Iino، نويسنده , , Masaki and Foster، نويسنده , , Donald C. and Kisiel، نويسنده , , Walter، نويسنده ,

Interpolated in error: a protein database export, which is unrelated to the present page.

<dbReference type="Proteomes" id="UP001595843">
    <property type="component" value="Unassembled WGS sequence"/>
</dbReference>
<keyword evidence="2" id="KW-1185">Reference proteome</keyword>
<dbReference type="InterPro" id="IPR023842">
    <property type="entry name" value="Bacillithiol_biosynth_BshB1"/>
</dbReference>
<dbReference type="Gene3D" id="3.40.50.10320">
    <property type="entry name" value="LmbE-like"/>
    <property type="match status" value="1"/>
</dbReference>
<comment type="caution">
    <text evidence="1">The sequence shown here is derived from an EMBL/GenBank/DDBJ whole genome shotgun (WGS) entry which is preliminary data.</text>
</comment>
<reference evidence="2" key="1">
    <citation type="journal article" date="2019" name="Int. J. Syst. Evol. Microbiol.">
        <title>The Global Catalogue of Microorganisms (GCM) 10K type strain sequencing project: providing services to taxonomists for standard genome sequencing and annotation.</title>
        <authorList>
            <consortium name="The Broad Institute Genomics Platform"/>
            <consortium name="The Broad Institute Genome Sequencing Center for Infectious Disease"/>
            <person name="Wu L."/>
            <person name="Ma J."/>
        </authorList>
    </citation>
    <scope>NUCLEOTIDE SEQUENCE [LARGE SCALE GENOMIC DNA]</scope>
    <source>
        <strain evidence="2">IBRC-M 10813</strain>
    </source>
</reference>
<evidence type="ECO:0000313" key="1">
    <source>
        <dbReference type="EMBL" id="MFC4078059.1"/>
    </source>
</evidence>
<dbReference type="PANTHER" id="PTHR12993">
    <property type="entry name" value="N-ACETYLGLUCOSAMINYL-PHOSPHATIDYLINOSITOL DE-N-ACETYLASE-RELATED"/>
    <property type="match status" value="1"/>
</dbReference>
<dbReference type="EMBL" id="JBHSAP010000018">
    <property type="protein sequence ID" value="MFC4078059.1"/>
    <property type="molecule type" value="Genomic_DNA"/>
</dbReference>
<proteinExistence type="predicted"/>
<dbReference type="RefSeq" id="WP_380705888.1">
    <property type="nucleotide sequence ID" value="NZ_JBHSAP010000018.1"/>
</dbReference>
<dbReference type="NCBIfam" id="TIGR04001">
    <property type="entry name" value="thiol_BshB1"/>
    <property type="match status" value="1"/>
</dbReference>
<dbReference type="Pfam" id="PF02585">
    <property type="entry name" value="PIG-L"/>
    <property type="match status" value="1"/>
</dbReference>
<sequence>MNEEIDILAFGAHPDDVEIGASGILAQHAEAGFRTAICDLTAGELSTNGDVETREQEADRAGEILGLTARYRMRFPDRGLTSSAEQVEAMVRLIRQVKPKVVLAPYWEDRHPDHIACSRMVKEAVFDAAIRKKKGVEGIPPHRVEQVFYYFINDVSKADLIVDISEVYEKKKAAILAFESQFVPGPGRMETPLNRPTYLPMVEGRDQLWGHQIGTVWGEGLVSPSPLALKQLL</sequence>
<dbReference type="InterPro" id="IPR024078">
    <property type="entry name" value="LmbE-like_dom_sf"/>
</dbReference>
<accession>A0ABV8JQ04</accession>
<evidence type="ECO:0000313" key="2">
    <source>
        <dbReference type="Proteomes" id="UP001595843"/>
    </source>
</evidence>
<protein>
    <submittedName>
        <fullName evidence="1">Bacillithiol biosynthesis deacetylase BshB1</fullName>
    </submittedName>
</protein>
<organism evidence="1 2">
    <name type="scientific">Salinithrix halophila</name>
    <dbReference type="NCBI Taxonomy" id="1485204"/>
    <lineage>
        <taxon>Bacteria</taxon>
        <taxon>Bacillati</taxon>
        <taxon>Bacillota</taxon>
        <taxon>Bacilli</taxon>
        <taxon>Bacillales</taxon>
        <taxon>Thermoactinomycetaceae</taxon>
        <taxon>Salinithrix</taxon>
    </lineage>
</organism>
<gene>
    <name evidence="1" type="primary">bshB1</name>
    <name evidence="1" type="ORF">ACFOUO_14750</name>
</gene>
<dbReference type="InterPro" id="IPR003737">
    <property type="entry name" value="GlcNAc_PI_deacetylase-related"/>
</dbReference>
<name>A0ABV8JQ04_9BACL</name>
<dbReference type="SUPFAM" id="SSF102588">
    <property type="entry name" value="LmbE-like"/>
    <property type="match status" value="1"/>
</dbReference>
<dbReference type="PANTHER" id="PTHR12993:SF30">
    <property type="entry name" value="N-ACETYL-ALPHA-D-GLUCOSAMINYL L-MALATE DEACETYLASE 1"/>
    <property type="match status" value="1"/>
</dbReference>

Human blood coagulation factor VII has unique carbohydrate moieties O-glycosidically linked to serine 52 and serine 60 residues in its first epidermal growthfactor-like domain. To study the functional role ofthese glycosyl moieties in factor VII, we constructed, expressed, and purified site-specific recombinantmutants of human factor VII in which serine 52 and serine 60 were conservatively replaced with alanine residues. S52A factor VIIa (Ser-52 → Ala), S60A factor VIIa (Ser-60 → Ala), and S52,60A factor VIIa (Ser-52, Ser-60 → Ala) exhibited 56, 73, and 44%, respectively, of the clotting activity of wild-type factor VIIa using human brain thromboplastin as a source of tissue factor/phospholipids and 32, 43, and 14% of wild-type factor VIIa using a mixture of recombinant soluble tissue factor and mixed brain phospholipids. The tissue factor-dependent and -independent amidolytic activities of these mutants were essentially indistinguishable from that of wild-type factor VIIa. In addition, equilibrium dialysis experiments indicated that the profiles of45Ca2+binding to these mutants were identical with that of wild-type factor VII. In the presence of either Ca2+or EGTA, theKdvalues for the interaction of the three factor VIIa mutants to full-length tissue factor were 2- to 5-fold higher than that of wild-type factor VIIa, while theKdvalues for the interaction of these mutants to soluble tissue factor were 4- to 15-fold higher than that of wild-type factor VIIa. Measurement of the association and dissociation rate constants for factor VIIa binding to relipidated tissue factor apoprotein revealed that the association rate constants of the three factor VII mutants were decreased in comparison with that of wild-type factor VIIa, while the dissociation rate constants of these three mutants were virtually identical to that of wild-type factor VIIa. These findings strongly suggest that glycosyl moieties attached to Ser-52 and Ser-60 in factor VII/VIIa provide unique structural elements that are important for the rapid association of factor VII/VIIa with its cellular receptor and cofactor.